I'm not much younger than you are.
     
  19. tvizz

    tvizz New User

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    I'm curious how poly/arm friendless translate into rackets with less strings such as the 99s.

    I mean, stiffer strings, but less pulls=?
     
  20. BreakPoint

    BreakPoint Bionic Poster

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    Are you serious? Nadal looks like The Incredible Hulk! He is not "thin"! He's got bulging muscles on top of his bulging muscles!

    By comparison, THIS is "thin":

    [​IMG]

    [​IMG]
     
  21. BreakPoint

    BreakPoint Bionic Poster

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    Um...no. If you actually drive one-handed backhands flat or with topspin, you would know. I can slice all day long with stiff strings and never feel it in my elbow - it's a completely stress free stroke on the arm/shoulder/wrist.

    And, no again. Meeting the ball solid and driving through the ball flat is what puts the MOST stress on your elbow tendon. You are taking on the FULL impact of the ball and trying to reverse its full momentum in the opposite direction so there is a tremendous amount of impact normal force on the racquet head which is transmitted to your elbow in the form of torque. Brushing up on the ball does not put nearly the same amount of stress on your elbow tendon. It's the difference between a head-on collision and a glancing side swipe.
     
  22. tlm

    tlm Legend

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    My friend who was coming off TE said that he could not hit a backhand slice because he would instantly feel it in the elbow. I do agree that a 1 handed backhand can be one of the hardest shots on the elbow though.

    Maybe brushing up the back of the ball is not as hard on the arm but I was referring to the amount of work and energy used not the amount of stress on the arm.
     
  23. tlm

    tlm Legend

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    Weight lifting can definitely affect wether you get TE or not, it can without a doubt greatly decrease your chances of getting TE. Especially if you do a complete forearm workout at least twice a week.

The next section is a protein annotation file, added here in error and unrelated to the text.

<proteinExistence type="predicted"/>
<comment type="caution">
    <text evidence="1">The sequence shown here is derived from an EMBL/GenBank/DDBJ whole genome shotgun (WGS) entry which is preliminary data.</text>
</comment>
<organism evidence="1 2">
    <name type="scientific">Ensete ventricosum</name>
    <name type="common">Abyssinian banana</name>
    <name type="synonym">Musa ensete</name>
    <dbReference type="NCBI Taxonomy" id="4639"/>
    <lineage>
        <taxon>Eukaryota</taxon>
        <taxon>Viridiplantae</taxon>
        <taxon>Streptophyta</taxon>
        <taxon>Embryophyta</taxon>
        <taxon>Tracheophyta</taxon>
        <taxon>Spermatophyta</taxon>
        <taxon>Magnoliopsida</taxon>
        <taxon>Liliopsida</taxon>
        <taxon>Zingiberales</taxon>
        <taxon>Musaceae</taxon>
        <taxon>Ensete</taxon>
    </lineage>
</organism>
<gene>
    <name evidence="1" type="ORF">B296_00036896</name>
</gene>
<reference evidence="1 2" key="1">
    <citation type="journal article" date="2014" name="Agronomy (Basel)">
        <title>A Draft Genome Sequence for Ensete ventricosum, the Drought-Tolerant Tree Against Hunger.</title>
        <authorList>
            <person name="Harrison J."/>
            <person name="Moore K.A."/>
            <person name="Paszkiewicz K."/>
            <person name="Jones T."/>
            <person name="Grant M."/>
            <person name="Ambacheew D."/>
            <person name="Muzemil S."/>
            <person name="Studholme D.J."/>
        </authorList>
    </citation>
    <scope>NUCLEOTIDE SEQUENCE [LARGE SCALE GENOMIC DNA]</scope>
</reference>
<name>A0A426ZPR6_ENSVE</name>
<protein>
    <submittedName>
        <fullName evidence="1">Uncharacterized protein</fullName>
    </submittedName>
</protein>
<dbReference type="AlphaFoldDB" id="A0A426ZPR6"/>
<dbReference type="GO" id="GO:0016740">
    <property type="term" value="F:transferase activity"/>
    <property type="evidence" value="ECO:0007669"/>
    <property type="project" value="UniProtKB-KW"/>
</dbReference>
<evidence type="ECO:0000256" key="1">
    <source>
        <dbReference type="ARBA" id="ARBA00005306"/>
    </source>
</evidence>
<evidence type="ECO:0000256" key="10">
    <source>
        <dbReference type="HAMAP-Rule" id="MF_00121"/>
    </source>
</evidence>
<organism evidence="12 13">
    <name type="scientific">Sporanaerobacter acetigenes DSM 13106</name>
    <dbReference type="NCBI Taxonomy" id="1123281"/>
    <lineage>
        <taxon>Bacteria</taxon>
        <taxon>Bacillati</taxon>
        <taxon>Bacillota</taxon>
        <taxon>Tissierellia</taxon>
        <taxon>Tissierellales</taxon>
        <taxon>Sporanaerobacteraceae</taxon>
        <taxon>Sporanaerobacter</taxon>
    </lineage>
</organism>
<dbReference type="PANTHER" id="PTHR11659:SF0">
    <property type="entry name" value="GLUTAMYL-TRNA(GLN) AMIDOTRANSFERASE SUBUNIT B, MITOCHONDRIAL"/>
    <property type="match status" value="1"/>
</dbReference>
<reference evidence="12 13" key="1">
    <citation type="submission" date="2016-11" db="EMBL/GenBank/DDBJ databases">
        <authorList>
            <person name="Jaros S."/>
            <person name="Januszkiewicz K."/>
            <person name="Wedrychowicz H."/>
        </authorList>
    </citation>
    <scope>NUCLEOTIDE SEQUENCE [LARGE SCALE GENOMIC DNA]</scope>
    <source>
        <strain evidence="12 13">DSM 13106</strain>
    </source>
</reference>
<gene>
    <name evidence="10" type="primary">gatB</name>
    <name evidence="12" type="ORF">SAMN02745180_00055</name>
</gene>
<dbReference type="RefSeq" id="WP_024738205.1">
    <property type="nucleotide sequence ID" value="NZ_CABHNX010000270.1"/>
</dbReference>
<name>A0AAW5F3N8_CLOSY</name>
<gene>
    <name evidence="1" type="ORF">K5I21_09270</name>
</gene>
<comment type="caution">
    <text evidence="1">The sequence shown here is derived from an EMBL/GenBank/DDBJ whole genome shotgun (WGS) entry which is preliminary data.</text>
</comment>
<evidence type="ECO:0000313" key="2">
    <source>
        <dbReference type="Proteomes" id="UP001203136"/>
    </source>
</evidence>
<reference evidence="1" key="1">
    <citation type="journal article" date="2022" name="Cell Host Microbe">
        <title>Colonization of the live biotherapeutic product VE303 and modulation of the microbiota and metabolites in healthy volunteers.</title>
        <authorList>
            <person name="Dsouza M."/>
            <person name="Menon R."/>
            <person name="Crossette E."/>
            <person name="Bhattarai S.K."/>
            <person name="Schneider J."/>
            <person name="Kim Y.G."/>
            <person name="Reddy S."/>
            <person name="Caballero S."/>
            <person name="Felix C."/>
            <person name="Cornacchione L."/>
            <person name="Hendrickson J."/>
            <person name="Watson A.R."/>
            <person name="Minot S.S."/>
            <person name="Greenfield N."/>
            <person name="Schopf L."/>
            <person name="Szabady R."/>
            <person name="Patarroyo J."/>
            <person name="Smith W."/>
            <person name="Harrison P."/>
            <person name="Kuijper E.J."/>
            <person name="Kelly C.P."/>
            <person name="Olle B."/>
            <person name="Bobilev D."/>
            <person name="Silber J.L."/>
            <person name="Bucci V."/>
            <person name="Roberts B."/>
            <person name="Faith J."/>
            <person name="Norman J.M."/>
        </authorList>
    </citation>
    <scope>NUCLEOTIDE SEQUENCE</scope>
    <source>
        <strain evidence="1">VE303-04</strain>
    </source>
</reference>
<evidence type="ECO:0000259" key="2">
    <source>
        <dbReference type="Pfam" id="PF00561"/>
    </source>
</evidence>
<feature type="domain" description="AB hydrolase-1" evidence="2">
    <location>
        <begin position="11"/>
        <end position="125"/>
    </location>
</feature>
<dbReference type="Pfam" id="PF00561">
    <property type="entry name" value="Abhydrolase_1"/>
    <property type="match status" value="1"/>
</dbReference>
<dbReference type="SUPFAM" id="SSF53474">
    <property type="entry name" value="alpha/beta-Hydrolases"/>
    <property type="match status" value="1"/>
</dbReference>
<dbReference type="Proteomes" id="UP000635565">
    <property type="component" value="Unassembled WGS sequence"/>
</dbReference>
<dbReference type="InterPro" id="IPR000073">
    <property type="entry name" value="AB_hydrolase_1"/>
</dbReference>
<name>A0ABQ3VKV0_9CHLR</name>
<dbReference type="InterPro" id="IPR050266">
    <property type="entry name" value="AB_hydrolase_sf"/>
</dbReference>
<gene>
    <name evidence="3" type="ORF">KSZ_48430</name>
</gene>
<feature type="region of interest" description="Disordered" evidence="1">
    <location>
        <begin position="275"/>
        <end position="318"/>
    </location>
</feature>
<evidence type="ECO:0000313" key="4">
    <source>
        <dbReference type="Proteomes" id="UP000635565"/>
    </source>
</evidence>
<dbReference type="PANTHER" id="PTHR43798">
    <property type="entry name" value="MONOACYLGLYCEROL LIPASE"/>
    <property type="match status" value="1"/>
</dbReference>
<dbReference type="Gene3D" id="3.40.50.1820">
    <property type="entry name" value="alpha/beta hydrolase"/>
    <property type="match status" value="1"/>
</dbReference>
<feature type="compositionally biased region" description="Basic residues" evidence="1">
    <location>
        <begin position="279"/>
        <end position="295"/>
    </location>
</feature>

24. BreakPoint

    BreakPoint Bionic Poster

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    If you have TE, you will feel it in your elbow just by picking up a cup or washing your hair or turning a door knob, let alone hitting a tennis ball using any stroke. Hitting a slice is significantly less stressful to your arm than crushing the ball flat.

    But we're talking about using poly in this thread, which affects your arm, elbow, wrist, shoulder, etc., aren't we? Using poly is not going to affect your legs nor abs any more than if you hit the ball the same way as with other strings.
     
  25. tlm

    tlm Legend

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    He was pretty much recovered from TE but said he could still feel it some when slicing.

    The original topic was about rec players using poly, but the discussion turned more towards wether strength training can help prevent tennis injuries.
     
  26. Timbo's hopeless slice

    Timbo's hopeless slice Hall of Fame

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    I just want to point out y'all are talking bout "stiff poly strung at high tensions"

    no offence, but wtf would anyone still use "stiff poly" when there are plenty of newer strings that aren't stiff at all?

    and "high tensions"????? Why??????

    ask drak what the pros string this stuff at...
     
  27. ultradr

    ultradr Hall of Fame

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    Nadal does chase lots of balls but I think he gets surprisingly many
    easy points (not free) with his lefty games.

    And Nadal is sneaky good server. I consider his serve is one of reasons why
    he is one of top players.

    I think Federer's and Nadal's serves are two with most accurate placement
    on tour. Nadal's control on clutch moment is the best on tour, IMHO.
     
    Last edited: Apr 1, 2013
  28. tlm

    tlm Legend

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    They maybe 2 of the most accurate placement servers but fed gets a whole lot more free points off his serve than nadal does by a big margin. To me rafas serve is the least of reasons that he is one of the top players.
     
  29. ultradr

    ultradr Hall of Fame